The Rules of Indoor Shuffleboard and Shovelboard
The old English game of Shovelboard used to be played by the English upper classes on long tables residing in country houses. Shovelboard is no longer played but the derivative game of Sjoelbak is popular in The Netherlands, Belgium and Germany while a second descendant called Shuffleboard is popular in North America.
Masters Games supplies the rules for Sjoelbak and Outdoor/Deck Shuffleboard separately.
Note: 1 yard = 3 feet = 36 inches = 0.9144 metres.
Old English Shovelboard
A Shovelboard table would be between 20 and 30 feet long, around 3 feet wide. At the target end of the Shovelboard, a line is drawn across the table, four inches from its end. Another line is drawn a further four feet away from the end. Each player has four flat metal weights, each set being uniquely marked.
A coin is tossed to decide who starts. Thereafter, the winner of the previous "end" starts the next. Players slide their four weights alternately. The weight must pass over the first line and not drop off the table in order to count. It is normal for a player to deliberately knock already played weights in such a way that opponents weights might fall out of play while the player's weights cannon into an advantageous position.
Once all weights have been pushed down the table, the scores for the turn are calculated. A weight which lands on the near line or between the lines scores 1 point; a weight which lies on the far line or between the far line and the end of the board counts 2 points and a weight which hangs over the end of the table counts 3 points. If no weights are in scoring positions then the weight nearest to the near line scores 1 point.
For a two player game, the player who scores 11 points first wins. The target score would sometimes be greater when there were more than two players.
A Shuffleboard can be any distance from 12 - 22 feet long but is generally an even number of feet in length. The height of the table from the ground should be about 30 inches and the width 20 inches. The surface is polished wood and 6 feet from the end a line is drawn across the width of the table called the foul line. Two more lines are drawn across the table nearer the end at 12 inches and 6 inches called the 2 point and 3 point lines respectively.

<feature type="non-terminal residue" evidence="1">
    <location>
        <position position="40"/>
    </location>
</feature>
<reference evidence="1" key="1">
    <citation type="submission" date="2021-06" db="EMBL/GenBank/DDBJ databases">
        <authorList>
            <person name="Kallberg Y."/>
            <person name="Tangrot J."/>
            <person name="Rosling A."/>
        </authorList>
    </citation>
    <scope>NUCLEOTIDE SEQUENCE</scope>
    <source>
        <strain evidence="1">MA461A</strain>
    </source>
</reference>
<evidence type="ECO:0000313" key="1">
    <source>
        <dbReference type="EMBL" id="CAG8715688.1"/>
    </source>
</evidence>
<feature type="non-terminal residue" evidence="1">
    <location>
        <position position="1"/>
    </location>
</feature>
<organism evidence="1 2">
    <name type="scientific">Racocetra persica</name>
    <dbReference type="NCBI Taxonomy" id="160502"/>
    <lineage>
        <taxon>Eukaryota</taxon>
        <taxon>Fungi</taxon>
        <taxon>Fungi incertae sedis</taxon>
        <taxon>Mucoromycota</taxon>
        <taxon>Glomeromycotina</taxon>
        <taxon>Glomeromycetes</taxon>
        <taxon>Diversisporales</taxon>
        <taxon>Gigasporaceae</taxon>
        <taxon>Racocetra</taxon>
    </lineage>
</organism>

Each player slides 4 uniquely marked, weighted metal disks down the table called weights.
Players toss a coin to decide who plays first - it is advantageous to play second. After the first "end", the winner of the previous end plays first. Should the previous end have resulted in no score, the player who went first previously goes second.
Players slide their four weights alternately attempting to get them as near as possible to the end of the board without falling off. If a weight does not completely pass over the foul line, that weight is immediately removed from play. It is normal for a player to deliberately knock already played weights in such a way that opponents weights might fall out of play while the player's weights cannon into an advantageous position.
Once all weights have been pushed down the table, the player whose weight is nearest the far end of the board wins that "end" and scores points. The other player scores no points. In order to score, a weight must:
- be on the table
- have fully crossed over the foul line
- be nearer to the end than the opponents best weight
Any such weight that is overhanging the far edge scores four points. It is possible to confirm that a weight is overhanging by passing the flat face of another weight across the rear edge - if the weight in question moves, it was overhanging. Any other qualifying weight that lands in the first second or third areas scores 1, 2 or 3 points respectively. A weight that lands on or touching a line counts as being in the lower scoring area. If no weights are in scoring positions then no points are scored.
For a two player game, the player who scores 11 points first wins. For doubles, which is played in exactly the same way as for singles, the team that scores 21 points first wins.
These rules are provided by Masters Traditional Games, an Internet shop selling quality traditional games, pub games and unusual games. For general information or for copying and copyright, see our Rules Information page.
Our rules are comprehensive instructions for friendly play. If in doubt, always abide by locally-played or house rules.
Copyright Masters Traditional Games © 2019. All rights reserved.